Article Details

Research Database: Article Details

Citation:  Wehman, P., Chan, F., Ditchman, N., & Kang, H.J. (2014). Effect of supported employment on vocational rehabilitation outcomes of transition-age youth with intellectual and developmental disabilities: A case control study. Intellectual and Developmental Disabilities, 52 (4), 296-310.
Title:  Effect of supported employment on vocational rehabilitation outcomes of transition-age youth with intellectual and developmental disabilities: A case control study
Authors:  Wehman, P., Chan, F., Ditchman, N., & Kang, H.J.
Year:  2014
Journal/Publication:  Intellectual and Developmental Disabilities
Publisher:  American Association on Intellectual and Developmental Disabilities
DOI:  https://doi.org/10.1352/1934-9556-52.4.296
Full text:  http://www.aaiddjournals.org/doi/pdf/10.1352/1934-9556-52.4.296   
Peer-reviewed?  Yes
NIDILRR-funded?  Yes
Research design:  Database mining

Structured abstract:

Background:  High unemployment rates are an unfortunate reality for people with disabilities. For young adults with intellectual and developmental disabilities (IDD) transitioning from school to work and adult life this often means no job awaits them. Supported employment (SE) can help many of those individuals escape the trend and secure competitive employment. Despite this, little data exists on the efficacy of SE in young adults with IDD.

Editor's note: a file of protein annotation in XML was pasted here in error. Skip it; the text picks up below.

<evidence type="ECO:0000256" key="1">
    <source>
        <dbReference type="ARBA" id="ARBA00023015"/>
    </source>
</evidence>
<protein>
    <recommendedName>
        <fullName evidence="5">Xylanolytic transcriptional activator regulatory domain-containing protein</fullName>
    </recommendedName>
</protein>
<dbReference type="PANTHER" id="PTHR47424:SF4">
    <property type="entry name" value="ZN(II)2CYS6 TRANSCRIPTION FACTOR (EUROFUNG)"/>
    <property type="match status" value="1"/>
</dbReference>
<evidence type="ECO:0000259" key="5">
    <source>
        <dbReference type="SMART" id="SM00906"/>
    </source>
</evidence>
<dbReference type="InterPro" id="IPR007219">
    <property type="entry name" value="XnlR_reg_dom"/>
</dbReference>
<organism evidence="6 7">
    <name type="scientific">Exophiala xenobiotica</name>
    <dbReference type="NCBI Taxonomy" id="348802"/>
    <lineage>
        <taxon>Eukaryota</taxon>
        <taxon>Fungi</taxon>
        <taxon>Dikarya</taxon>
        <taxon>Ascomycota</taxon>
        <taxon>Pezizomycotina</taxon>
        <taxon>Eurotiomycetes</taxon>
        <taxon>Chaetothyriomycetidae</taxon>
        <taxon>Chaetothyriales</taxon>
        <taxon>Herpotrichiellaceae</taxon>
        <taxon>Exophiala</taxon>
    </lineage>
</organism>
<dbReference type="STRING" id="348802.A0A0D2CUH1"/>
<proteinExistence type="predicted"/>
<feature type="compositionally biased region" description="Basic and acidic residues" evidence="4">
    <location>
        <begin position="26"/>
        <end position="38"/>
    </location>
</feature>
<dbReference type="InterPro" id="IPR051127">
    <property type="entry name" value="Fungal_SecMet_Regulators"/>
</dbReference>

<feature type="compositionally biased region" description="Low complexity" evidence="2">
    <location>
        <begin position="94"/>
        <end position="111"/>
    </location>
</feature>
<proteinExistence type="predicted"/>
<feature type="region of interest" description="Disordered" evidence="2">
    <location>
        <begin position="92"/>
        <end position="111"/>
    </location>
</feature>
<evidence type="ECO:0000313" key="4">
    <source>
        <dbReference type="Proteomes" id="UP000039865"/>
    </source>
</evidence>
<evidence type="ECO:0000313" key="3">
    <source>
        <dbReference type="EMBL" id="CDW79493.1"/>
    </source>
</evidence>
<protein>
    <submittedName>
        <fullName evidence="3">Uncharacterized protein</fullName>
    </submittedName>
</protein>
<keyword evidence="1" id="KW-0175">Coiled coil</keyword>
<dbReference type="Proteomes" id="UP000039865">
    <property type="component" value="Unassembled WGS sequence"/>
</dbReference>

Purpose:  The purpose of this study was to examine whether SE is an effective mechanism to secure positive employment outcomes in young adults with IDD that have been served by state vocational rehabilitation (VR) agencies.
Study sample:  Participant data was extracted from the U.S. Department of Education Rehabilitation Services Administration Case Service Report (RSA-911) database. Data came from fiscal year 2009. The sample consisted of 23,298 youths with IDD ranging in age from 16-25. About seventy-two percent (71.9%) of the sample had an intellectual disability, 13.4% of the sample had autism, 7.4% had cerebral palsy, and 7.2% had traumatic brain injury. The sample was 60.5% male and 39.5% female. The sample was mostly (62.4%) White and roughly half (48.7%) had less than a high school education. Roughly 43% of the sample was receiving some sort of Social Security benefits.
Control or comparison condition:  Employment outcome was the comparison condition.
Data collection and analysis:  Data was extracted from the RSA-911 database. A classification and regression tree (CART) was used to determine the targeted measure.
Findings:  Receiving SE improved employment outcomes across the board. The effects of SE were most profound in Social Security recipients, special education students, and high school graduates with intellectual disabilities or autism.
Conclusions:  Vocational rehabilitation counselors should be aware of the strong impact of SE on improving employment outcomes.

Disabilities served:  Autism / ASD
Populations served:  Transition-age youth (14 - 24)
Outcomes:  Employment acquisition
Full-time employment
Part-time employment